Bike-sharing platforms compete for a larger slice of more fixed market
Jan. 11 (NBD) – The once heated battlefield of bike-sharing in China is cooling down to a reasonable balance between supply and demand, and the remaining top players are competing in a relatively fixed market.
Analyst with news outlet 21st Century Business Herald's research unit combed through data released by local regulators and found that first and second tier cities are clearing out shared bikes on a large scale.
Hangzhou underwent three rounds of bike reduction last year, with the number dropping from 882,700 in early 2018 to 390,000 in the fourth quarter of the same year.
As of June 2018, the number of shared bikes in Beijing stood at around 1.91 million, nearly a 20 percent decrease from that of September 2017 at its peak. Currently the number is expected to be even lower since several platforms went down during the period.
Chengdu, a much preferred second-tier city by bike-sharing companies, has steadily cleared out bikes on the 15th day of every month since September last year. The city currently has about 700,000 shared bikes, a significant drop from 1.8 million in September 2018.
Some cities commissioned third-party institutions to assess their capacity to host shared bikes. For Guanghzou, the number is 600,000 to 800,000; for Hangzhou, it's 320,000 to 460,000; and for Kunming, it's 250,000 to 300,000.
It is anticipated that in the near future, the number of shared bikes in operation in first-tier cities will stand at 1 million and 300,000 for major second-tier cities.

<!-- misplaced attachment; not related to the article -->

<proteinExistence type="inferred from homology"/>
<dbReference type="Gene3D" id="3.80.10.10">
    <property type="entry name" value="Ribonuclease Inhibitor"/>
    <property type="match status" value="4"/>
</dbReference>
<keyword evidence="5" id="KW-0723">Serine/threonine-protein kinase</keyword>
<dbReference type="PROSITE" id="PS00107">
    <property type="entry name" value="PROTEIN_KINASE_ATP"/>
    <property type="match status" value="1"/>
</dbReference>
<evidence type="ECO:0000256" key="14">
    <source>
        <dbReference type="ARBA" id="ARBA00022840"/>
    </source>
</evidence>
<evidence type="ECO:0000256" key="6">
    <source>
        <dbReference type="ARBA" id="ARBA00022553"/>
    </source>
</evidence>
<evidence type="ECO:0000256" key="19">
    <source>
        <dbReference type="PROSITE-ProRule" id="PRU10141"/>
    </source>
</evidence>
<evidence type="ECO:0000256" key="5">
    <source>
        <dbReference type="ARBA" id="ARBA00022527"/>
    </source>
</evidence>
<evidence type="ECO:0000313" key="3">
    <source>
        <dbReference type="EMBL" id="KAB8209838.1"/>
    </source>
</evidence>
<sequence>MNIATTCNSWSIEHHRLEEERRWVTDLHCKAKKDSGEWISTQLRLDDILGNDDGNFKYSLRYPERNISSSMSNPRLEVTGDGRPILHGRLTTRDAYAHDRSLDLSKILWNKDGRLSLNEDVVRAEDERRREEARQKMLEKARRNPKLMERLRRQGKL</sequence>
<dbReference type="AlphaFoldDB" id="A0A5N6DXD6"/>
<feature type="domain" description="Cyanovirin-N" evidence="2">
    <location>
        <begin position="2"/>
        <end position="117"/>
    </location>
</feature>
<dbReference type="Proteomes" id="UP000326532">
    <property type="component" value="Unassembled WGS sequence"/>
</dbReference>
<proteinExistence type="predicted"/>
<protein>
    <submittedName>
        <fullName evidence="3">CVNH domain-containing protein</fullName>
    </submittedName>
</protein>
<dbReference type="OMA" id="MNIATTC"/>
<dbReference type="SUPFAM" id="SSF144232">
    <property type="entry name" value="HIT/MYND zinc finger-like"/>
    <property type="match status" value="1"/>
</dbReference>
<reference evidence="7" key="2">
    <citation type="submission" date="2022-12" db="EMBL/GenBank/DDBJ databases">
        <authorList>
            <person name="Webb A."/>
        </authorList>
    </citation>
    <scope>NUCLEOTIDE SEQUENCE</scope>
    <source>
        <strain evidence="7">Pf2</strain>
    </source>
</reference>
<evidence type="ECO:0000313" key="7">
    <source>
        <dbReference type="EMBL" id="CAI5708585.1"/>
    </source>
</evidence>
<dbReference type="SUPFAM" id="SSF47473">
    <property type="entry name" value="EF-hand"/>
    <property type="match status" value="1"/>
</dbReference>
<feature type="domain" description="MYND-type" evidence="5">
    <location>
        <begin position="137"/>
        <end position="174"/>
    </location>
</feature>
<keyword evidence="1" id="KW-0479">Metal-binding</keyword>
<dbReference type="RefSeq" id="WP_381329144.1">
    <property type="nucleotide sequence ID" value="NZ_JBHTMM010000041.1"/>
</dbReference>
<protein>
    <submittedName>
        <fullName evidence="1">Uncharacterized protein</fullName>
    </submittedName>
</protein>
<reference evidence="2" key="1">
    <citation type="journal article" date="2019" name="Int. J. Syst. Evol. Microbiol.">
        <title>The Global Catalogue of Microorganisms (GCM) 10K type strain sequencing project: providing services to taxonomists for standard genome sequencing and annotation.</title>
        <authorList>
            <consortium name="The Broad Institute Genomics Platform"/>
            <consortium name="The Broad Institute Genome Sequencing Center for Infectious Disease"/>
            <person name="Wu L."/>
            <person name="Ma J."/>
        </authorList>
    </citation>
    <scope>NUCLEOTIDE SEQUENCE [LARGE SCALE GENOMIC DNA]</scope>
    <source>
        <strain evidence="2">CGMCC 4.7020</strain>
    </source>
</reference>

The fast clearing-out came not as a result of governmental forces, but the shutdown of many medium- and small-sized bike-sharing companies.
According to a report by news agency Xinhua in December, 2018, China had 77 bike-sharing platforms which put 23 million bikes on the street and accumulated 26 billion yuan (3.8 billion U.S. dollars) investment in total.
Now the competition has come to an initial equilibrium, with Mobike, Ofo, Hello Chuxing, Limebike and Bluegogo taking most of the market share.
Following the decline of bike amount and the suspension of new bike input in 12 cities, the five major players will have to fight in a limited market space.
Nevertheless, the demand for shared bikes remains high. According to Wu Chungeng, spokesperson of the Ministry of Transport, shared bikes are used above 10 million times each day in China.
The bike-sharing sector is still struggling to find an effective model to reach profitability, though. Analyst with 21st Century Business Herald holds companies may charge higher fees as the market expansion reaches a plateau.
Currently the platforms charge 1 yuan (15 cents) per ride or offer packages. Mobike, for example, introduced a 78 yuan (11.5 U.S. dollars) package for 180 days and 168 yuan (24.7 U.S. dollars) for 360 days.
Fees alone cannot ensure profits when authorities imposed tighter regulations on bike quality and maintenance. 21st Century Business Herald noted that generally at least one maintenance personnel is required for every 200 bikes and at least one truck for every 2,000 bikes.
As maintenance and operation become a major source of cost, bike-sharing platforms need to find new sources of revenue. Possible approaches include integration into the greater travel ecosystem and monetization of data and traffic generated from these platforms.